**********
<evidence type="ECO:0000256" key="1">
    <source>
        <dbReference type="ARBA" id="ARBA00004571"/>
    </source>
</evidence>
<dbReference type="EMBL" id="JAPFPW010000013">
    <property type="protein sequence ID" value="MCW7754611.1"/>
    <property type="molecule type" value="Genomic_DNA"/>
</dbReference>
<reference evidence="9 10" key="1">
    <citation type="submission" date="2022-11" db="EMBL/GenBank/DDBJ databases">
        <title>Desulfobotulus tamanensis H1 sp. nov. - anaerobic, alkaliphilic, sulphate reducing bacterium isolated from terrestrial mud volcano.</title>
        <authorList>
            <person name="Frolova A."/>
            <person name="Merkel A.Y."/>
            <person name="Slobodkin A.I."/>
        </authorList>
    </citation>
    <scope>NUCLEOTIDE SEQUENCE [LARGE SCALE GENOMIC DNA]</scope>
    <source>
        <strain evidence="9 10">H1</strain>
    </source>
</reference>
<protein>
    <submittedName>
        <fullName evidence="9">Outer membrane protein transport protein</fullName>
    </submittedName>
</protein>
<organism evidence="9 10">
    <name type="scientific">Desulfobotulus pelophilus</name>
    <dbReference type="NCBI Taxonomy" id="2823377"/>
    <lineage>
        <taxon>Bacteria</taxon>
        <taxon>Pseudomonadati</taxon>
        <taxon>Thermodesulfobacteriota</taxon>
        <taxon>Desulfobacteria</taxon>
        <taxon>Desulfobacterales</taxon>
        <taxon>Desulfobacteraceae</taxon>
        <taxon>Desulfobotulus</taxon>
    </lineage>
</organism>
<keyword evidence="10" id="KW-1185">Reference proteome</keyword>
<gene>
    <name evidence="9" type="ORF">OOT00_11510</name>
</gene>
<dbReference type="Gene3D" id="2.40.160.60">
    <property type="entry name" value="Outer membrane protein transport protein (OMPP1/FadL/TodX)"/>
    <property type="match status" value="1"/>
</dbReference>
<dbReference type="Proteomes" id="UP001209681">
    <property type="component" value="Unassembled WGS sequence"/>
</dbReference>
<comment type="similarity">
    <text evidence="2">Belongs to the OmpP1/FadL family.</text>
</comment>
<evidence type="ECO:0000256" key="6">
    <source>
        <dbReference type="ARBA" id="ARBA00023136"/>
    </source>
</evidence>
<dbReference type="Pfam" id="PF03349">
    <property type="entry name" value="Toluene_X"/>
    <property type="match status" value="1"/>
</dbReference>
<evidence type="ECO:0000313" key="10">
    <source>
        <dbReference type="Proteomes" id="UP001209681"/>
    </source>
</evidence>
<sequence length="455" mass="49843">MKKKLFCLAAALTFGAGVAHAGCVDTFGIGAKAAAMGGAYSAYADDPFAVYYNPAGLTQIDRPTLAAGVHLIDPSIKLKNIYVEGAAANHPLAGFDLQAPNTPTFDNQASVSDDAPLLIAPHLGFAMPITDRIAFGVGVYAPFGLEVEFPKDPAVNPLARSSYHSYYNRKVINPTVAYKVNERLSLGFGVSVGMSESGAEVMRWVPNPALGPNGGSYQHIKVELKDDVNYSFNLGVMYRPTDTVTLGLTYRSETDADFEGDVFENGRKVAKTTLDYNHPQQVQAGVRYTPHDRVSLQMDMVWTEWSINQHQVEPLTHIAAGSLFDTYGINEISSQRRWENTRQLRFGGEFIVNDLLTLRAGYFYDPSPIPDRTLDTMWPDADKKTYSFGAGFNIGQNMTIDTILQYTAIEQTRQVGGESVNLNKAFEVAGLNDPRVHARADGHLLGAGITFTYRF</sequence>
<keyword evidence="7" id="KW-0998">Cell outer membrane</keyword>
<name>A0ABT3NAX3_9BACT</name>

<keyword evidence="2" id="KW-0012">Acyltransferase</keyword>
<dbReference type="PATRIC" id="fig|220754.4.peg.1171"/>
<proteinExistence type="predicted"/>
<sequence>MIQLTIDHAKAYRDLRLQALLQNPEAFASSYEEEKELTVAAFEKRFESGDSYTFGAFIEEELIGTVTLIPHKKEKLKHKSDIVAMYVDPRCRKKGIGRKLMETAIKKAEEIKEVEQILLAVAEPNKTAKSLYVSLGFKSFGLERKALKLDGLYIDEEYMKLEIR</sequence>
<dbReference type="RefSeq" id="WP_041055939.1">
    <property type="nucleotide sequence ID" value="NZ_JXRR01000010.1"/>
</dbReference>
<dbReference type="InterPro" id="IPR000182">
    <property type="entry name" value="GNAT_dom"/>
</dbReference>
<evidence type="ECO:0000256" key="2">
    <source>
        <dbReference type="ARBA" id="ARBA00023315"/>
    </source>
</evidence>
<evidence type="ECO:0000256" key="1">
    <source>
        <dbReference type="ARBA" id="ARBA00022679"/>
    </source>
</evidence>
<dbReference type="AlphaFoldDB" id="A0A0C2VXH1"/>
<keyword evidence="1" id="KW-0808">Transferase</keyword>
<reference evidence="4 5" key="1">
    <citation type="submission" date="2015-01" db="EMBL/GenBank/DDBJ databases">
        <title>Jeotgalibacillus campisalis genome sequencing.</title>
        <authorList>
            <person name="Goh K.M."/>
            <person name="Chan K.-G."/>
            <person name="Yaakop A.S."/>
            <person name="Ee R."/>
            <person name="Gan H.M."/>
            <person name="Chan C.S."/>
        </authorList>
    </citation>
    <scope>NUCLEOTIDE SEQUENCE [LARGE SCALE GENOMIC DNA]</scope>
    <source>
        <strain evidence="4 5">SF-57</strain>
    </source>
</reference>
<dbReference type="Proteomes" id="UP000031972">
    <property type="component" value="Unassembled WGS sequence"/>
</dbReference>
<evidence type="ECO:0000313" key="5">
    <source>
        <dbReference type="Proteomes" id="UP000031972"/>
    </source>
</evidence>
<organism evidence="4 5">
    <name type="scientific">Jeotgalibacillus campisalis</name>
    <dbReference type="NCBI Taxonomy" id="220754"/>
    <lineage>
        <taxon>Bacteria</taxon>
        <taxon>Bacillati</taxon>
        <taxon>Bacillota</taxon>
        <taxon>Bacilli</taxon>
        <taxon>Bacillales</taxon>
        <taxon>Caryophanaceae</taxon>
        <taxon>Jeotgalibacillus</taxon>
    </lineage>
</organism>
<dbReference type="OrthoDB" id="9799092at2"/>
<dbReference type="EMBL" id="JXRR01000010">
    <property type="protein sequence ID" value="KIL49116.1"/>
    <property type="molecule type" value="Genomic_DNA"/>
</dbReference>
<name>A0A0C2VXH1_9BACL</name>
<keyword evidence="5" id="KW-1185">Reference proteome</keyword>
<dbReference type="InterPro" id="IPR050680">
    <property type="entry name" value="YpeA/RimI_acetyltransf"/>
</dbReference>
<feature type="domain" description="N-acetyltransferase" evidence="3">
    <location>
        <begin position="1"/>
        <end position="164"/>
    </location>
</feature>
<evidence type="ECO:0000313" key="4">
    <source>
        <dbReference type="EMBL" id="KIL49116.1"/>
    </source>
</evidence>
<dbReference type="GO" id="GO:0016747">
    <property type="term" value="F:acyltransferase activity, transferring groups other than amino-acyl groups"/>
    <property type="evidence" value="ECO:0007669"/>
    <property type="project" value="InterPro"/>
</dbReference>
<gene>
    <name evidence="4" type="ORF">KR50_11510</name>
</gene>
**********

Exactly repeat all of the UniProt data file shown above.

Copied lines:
<evidence type="ECO:0000256" key="1">
    <source>
        <dbReference type="ARBA" id="ARBA00004571"/>
    </source>
</evidence>
<dbReference type="EMBL" id="JAPFPW010000013">
    <property type="protein sequence ID" value="MCW7754611.1"/>
    <property type="molecule type" value="Genomic_DNA"/>
</dbReference>
<reference evidence="9 10" key="1">
    <citation type="submission" date="2022-11" db="EMBL/GenBank/DDBJ databases">
        <title>Desulfobotulus tamanensis H1 sp. nov. - anaerobic, alkaliphilic, sulphate reducing bacterium isolated from terrestrial mud volcano.</title>
        <authorList>
            <person name="Frolova A."/>
            <person name="Merkel A.Y."/>
            <person name="Slobodkin A.I."/>
        </authorList>
    </citation>
    <scope>NUCLEOTIDE SEQUENCE [LARGE SCALE GENOMIC DNA]</scope>
    <source>
        <strain evidence="9 10">H1</strain>
    </source>
</reference>
<protein>
    <submittedName>
        <fullName evidence="9">Outer membrane protein transport protein</fullName>
    </submittedName>
</protein>
<organism evidence="9 10">
    <name type="scientific">Desulfobotulus pelophilus</name>
    <dbReference type="NCBI Taxonomy" id="2823377"/>
    <lineage>
        <taxon>Bacteria</taxon>
        <taxon>Pseudomonadati</taxon>
        <taxon>Thermodesulfobacteriota</taxon>
        <taxon>Desulfobacteria</taxon>
        <taxon>Desulfobacterales</taxon>
        <taxon>Desulfobacteraceae</taxon>
        <taxon>Desulfobotulus</taxon>
    </lineage>
</organism>
<keyword evidence="10" id="KW-1185">Reference proteome</keyword>
<gene>
    <name evidence="9" type="ORF">OOT00_11510</name>
</gene>
<dbReference type="Gene3D" id="2.40.160.60">
    <property type="entry name" value="Outer membrane protein transport protein (OMPP1/FadL/TodX)"/>
    <property type="match status" value="1"/>
</dbReference>
<dbReference type="Proteomes" id="UP001209681">
    <property type="component" value="Unassembled WGS sequence"/>
</dbReference>
<comment type="similarity">
    <text evidence="2">Belongs to the OmpP1/FadL family.</text>
</comment>
<evidence type="ECO:0000256" key="6">
    <source>
        <dbReference type="ARBA" id="ARBA00023136"/>
    </source>
</evidence>
<dbReference type="Pfam" id="PF03349">
    <property type="entry name" value="Toluene_X"/>
    <property type="match status" value="1"/>
</dbReference>
<evidence type="ECO:0000313" key="10">
    <source>
        <dbReference type="Proteomes" id="UP001209681"/>
    </source>
</evidence>
<sequence length="455" mass="49843">MKKKLFCLAAALTFGAGVAHAGCVDTFGIGAKAAAMGGAYSAYADDPFAVYYNPAGLTQIDRPTLAAGVHLIDPSIKLKNIYVEGAAANHPLAGFDLQAPNTPTFDNQASVSDDAPLLIAPHLGFAMPITDRIAFGVGVYAPFGLEVEFPKDPAVNPLARSSYHSYYNRKVINPTVAYKVNERLSLGFGVSVGMSESGAEVMRWVPNPALGPNGGSYQHIKVELKDDVNYSFNLGVMYRPTDTVTLGLTYRSETDADFEGDVFENGRKVAKTTLDYNHPQQVQAGVRYTPHDRVSLQMDMVWTEWSINQHQVEPLTHIAAGSLFDTYGINEISSQRRWENTRQLRFGGEFIVNDLLTLRAGYFYDPSPIPDRTLDTMWPDADKKTYSFGAGFNIGQNMTIDTILQYTAIEQTRQVGGESVNLNKAFEVAGLNDPRVHARADGHLLGAGITFTYRF</sequence>
<keyword evidence="7" id="KW-0998">Cell outer membrane</keyword>
<name>A0ABT3NAX3_9BACT</name>

<keyword evidence="2" id="KW-0012">Acyltransferase</keyword>
<dbReference type="PATRIC" id="fig|220754.4.peg.1171"/>
<proteinExistence type="predicted"/>
<sequence>MIQLTIDHAKAYRDLRLQALLQNPEAFASSYEEEKELTVAAFEKRFESGDSYTFGAFIEEELIGTVTLIPHKKEKLKHKSDIVAMYVDPRCRKKGIGRKLMETAIKKAEEIKEVEQILLAVAEPNKTAKSLYVSLGFKSFGLERKALKLDGLYIDEEYMKLEIR</sequence>
<dbReference type="RefSeq" id="WP_041055939.1">
    <property type="nucleotide sequence ID" value="NZ_JXRR01000010.1"/>
</dbReference>
<dbReference type="InterPro" id="IPR000182">
    <property type="entry name" value="GNAT_dom"/>
</dbReference>
<evidence type="ECO:0000256" key="2">
    <source>
        <dbReference type="ARBA" id="ARBA00023315"/>
    </source>
</evidence>
<evidence type="ECO:0000256" key="1">
    <source>
        <dbReference type="ARBA" id="ARBA00022679"/>
    </source>
</evidence>
<dbReference type="AlphaFoldDB" id="A0A0C2VXH1"/>
<keyword evidence="1" id="KW-0808">Transferase</keyword>
<reference evidence="4 5" key="1">
    <citation type="submission" date="2015-01" db="EMBL/GenBank/DDBJ databases">
        <title>Jeotgalibacillus campisalis genome sequencing.</title>
        <authorList>
            <person name="Goh K.M."/>
            <person name="Chan K.-G."/>
            <person name="Yaakop A.S."/>
            <person name="Ee R."/>
            <person name="Gan H.M."/>
            <person name="Chan C.S."/>
        </authorList>
    </citation>
    <scope>NUCLEOTIDE SEQUENCE [LARGE SCALE GENOMIC DNA]</scope>
    <source>
        <strain evidence="4 5">SF-57</strain>
    </source>
</reference>
<dbReference type="Proteomes" id="UP000031972">
    <property type="component" value="Unassembled WGS sequence"/>
</dbReference>
<evidence type="ECO:0000313" key="5">
    <source>
        <dbReference type="Proteomes" id="UP000031972"/>
    </source>
</evidence>
<organism evidence="4 5">
    <name type="scientific">Jeotgalibacillus campisalis</name>
    <dbReference type="NCBI Taxonomy" id="220754"/>
    <lineage>
        <taxon>Bacteria</taxon>
        <taxon>Bacillati</taxon>
        <taxon>Bacillota</taxon>
        <taxon>Bacilli</taxon>
        <taxon>Bacillales</taxon>
        <taxon>Caryophanaceae</taxon>
        <taxon>Jeotgalibacillus</taxon>
    </lineage>
</organism>
<dbReference type="OrthoDB" id="9799092at2"/>
<dbReference type="EMBL" id="JXRR01000010">
    <property type="protein sequence ID" value="KIL49116.1"/>
    <property type="molecule type" value="Genomic_DNA"/>
</dbReference>
<name>A0A0C2VXH1_9BACL</name>
<keyword evidence="5" id="KW-1185">Reference proteome</keyword>
<dbReference type="InterPro" id="IPR050680">
    <property type="entry name" value="YpeA/RimI_acetyltransf"/>
</dbReference>
<feature type="domain" description="N-acetyltransferase" evidence="3">
    <location>
        <begin position="1"/>
        <end position="164"/>
    </location>
</feature>
<evidence type="ECO:0000313" key="4">
    <source>
        <dbReference type="EMBL" id="KIL49116.1"/>
    </source>
</evidence>
<dbReference type="GO" id="GO:0016747">
    <property type="term" value="F:acyltransferase activity, transferring groups other than amino-acyl groups"/>
    <property type="evidence" value="ECO:0007669"/>
    <property type="project" value="InterPro"/>
</dbReference>
<gene>
    <name evidence="4" type="ORF">KR50_11510</name>
</gene>